From: Rhys Mood, Royal College of Nursing (RCN) Student Committee member, Yorkshire and the Humber Region.
THE Government has recently delivered a crushing blow to future nursing students by removing their bursaries – the financial support that helps many to complete their studies and go on to be nurses.
Without this essential support, many of us who are currently studying would not have been able to fulfil our dreams of becoming a nurse and we are worried about what this move means for the future of the NHS, our future colleagues and above all, patient care.
Student nurses are not like other students. Half our time is spent doing clinical work and our academic year is longer, giving us fewer opportunities to earn money in our spare time. We also tend to be older and many have families to support.
Taking away these grants and replacing them with hefty loans will only pile on more personal financial pressure to an already overstretched part of the health care workforce. Not only that but many may never be able to pay back the loans, which will not save any money in the long run and make little financial sense.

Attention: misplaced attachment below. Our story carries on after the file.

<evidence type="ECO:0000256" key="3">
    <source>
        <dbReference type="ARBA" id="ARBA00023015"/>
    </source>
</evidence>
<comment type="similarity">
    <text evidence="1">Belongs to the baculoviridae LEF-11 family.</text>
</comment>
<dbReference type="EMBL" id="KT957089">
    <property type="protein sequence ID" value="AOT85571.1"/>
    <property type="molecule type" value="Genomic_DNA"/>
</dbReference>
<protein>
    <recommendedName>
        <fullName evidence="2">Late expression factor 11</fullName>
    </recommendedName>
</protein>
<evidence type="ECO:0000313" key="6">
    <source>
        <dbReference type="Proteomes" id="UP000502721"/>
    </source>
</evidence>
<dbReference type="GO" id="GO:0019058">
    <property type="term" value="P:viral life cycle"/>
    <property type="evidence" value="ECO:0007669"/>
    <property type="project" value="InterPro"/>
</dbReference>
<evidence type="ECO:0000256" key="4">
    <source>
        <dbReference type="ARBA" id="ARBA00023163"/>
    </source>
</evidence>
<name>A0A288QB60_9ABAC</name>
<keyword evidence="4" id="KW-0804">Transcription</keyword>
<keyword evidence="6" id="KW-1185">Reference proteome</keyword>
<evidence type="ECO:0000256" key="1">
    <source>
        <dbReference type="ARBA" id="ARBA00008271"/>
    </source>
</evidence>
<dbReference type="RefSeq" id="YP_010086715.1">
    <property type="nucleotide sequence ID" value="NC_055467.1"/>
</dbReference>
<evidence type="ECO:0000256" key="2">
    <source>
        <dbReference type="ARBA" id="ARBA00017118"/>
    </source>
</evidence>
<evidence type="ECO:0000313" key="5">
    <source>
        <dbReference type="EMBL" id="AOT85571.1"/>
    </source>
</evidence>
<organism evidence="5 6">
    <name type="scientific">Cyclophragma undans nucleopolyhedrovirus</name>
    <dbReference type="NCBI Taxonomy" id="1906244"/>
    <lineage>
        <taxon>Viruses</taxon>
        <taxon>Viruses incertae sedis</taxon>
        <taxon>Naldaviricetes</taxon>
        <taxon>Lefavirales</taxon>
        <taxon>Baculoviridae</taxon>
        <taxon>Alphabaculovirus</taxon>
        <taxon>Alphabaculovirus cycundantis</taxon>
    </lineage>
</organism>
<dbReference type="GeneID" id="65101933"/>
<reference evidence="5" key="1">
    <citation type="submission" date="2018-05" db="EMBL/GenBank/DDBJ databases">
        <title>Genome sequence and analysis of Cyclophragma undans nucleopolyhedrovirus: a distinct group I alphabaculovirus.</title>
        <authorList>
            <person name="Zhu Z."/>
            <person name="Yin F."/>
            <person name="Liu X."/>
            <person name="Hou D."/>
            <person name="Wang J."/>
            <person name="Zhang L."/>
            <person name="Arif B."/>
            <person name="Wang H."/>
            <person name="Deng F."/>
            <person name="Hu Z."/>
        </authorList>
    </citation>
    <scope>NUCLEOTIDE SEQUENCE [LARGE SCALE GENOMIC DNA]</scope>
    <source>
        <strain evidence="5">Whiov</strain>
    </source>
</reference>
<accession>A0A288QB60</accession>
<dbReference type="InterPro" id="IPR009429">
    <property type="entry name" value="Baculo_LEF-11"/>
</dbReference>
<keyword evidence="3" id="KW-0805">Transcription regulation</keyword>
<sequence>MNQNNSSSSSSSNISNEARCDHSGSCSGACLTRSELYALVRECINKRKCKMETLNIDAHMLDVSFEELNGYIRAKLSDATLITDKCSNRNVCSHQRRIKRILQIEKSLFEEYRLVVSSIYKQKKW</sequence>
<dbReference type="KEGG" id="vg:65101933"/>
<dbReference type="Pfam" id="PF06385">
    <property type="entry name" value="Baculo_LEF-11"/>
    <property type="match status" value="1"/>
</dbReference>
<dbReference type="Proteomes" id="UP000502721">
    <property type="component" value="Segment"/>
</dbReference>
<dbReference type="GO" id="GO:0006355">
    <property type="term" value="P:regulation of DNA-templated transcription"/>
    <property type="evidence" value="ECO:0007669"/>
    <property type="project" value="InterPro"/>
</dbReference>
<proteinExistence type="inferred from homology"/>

Student nurses are the profession’s future and their relationship with the NHS is critical. But this decision risks severing the critical link between the NHS and nursing students and in doing so the Government is effectively absolving itself of any responsibility to ensure that the right numbers of nurses are in the right place and with the right skills. With this move, they are also throwing student nurse training open to the market and this is very concerning.
We are disappointed that the Royal College of Nursing, with its long track record in nurse education, was not consulted on these plans and hope that we are allowed to work with the Government on a solution that looks at these very real risks and concerns and finds ways to mitigate them.
The future of nursing must be protected. Our patients deserve nothing less.
From: Terry Duncan, Greame Road, Bridlington.
DAY after day, week after week, month after month there are headlines in the newspapers and on TV about the distress that patients face when going to hospital, be it delays, lack of weekend surgeons, too few nurses and parking costs.
There must be a cure. Could I suggest Mr Cameron rids us of the dunce Health Minister... I can’t remember his name because he says little in defence of the Health Service!